Alternative Names cortrosyn stimulation test, tests of adrenal reserve
Definition This test checks how the adrenal glands respond to a certain hormone. The hormone is called adrenocorticotrophic hormone, or ACTH. ACTH is made in the pituitary gland and travels through the bloodstream to the adrenal glands. ACTH stimulates the adrenal gland to release cortisol. Cortisol is important for many functions in the body's metabolism of fats, carbohydrates, sodium, potassium, and protein.
Who is a candidate for the test? This test is ordered when the doctor suspects that a person's adrenal gland is not working properly.
How is the test performed? Cortisol levels in the bloodstream are measured before and after an intravenous or intramuscular injection of ACTH. A blood sample is taken from a vein in the forearm or hand. First, the skin over the vein is cleaned with an antiseptic. Next, a strong rubber tube, or tourniquet, is wrapped around the upper arm. This enlarges the veins in the lower arm by restricting blood flow through them. A fine needle is gently inserted into a vein, and the tourniquet is removed. Blood flows from the vein through the needle, and is collected in a syringe or vial for testing in the laboratory. After the needle is withdrawn, the puncture site is covered for a short time to prevent bleeding.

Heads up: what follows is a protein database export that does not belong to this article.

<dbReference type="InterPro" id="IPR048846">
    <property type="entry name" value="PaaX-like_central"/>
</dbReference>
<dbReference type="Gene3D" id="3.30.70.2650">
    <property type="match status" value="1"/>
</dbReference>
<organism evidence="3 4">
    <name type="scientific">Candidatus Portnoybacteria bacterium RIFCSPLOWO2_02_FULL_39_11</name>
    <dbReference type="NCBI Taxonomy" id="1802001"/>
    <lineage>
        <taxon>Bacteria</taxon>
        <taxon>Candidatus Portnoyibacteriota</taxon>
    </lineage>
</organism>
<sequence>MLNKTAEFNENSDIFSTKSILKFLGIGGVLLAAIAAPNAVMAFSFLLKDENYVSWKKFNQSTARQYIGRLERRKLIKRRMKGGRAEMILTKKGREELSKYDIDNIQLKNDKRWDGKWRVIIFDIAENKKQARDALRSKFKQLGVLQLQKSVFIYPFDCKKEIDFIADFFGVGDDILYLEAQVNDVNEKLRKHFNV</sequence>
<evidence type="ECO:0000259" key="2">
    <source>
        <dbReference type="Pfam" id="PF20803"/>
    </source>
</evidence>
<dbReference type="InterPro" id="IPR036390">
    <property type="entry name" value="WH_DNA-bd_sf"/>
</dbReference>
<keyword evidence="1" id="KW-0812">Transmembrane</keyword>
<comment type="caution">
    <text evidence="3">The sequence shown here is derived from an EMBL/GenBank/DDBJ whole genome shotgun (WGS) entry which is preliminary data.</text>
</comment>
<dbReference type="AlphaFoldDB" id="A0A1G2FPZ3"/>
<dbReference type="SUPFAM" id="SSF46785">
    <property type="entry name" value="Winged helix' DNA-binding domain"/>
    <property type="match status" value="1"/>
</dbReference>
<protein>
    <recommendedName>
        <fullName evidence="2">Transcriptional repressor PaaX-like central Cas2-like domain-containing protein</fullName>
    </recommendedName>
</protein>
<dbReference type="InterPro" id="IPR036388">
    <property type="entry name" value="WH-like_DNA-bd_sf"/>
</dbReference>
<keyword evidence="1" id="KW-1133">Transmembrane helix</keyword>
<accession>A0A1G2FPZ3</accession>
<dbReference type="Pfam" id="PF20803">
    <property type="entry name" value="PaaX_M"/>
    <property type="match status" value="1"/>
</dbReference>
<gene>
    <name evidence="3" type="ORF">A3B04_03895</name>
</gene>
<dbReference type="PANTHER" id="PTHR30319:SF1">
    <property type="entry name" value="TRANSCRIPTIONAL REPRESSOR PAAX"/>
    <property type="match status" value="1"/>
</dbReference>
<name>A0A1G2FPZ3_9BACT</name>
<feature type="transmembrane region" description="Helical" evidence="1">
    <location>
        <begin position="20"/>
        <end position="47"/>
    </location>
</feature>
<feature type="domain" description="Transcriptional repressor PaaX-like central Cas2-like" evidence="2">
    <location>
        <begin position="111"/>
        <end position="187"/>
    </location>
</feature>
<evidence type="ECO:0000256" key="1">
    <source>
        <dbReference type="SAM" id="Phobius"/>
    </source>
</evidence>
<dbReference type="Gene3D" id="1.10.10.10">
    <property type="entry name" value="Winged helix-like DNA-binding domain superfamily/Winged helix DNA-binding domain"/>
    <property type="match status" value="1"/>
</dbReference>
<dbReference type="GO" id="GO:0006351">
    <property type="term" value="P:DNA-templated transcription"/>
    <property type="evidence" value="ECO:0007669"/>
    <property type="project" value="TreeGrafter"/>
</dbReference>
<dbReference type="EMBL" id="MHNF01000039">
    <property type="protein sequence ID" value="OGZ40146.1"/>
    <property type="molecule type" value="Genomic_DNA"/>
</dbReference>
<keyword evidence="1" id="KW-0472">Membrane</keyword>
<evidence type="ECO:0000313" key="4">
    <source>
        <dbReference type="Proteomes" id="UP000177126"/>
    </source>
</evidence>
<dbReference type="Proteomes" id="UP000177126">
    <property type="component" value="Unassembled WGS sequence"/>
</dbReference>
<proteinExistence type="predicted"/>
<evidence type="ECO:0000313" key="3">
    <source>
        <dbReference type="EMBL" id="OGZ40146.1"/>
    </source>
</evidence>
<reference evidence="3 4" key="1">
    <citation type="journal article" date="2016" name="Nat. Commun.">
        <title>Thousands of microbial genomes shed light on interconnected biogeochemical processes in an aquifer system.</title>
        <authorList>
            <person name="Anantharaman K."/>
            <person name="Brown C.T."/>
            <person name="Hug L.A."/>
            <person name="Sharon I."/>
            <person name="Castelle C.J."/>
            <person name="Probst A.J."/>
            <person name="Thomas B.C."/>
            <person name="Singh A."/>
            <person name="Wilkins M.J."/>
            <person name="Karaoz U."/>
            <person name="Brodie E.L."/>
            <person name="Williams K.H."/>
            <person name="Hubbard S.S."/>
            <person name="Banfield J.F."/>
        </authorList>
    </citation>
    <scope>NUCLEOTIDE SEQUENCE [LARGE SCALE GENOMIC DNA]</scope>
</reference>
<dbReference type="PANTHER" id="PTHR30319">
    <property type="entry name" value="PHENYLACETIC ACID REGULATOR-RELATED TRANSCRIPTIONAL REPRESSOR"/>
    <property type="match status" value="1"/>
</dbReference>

What is involved in preparation for the test? A person should request specific instructions from his or her doctor.
What do the test results mean? Normally, an injection of ACTH will stimulate the adrenal glands. There will be an increase in cortisol.
If cortisol levels do not rise after the injection of ACTH, the following conditions may be present:
Addison's disease, which is caused by a deficiency of adrenocortical hormones after the adrenal gland is damaged
Cushing's syndrome, which is caused by an excess of adrenocortical hormones
hypopituitarism, which is caused by a decrease in hormones produced by the pituitary gland
pituitary tumour, or an abnormal growth in the pituitary gland
acute adrenal crisis, which is a condition in which the adrenal glands suddenly stop working properly
Author: David T. Moran, MD Reviewer: eknowhow Medical Review Panel Editor: Dr John Hearne Last Updated: 15/03/2005 Contributors Potential conflict of interest information for reviewers available on request
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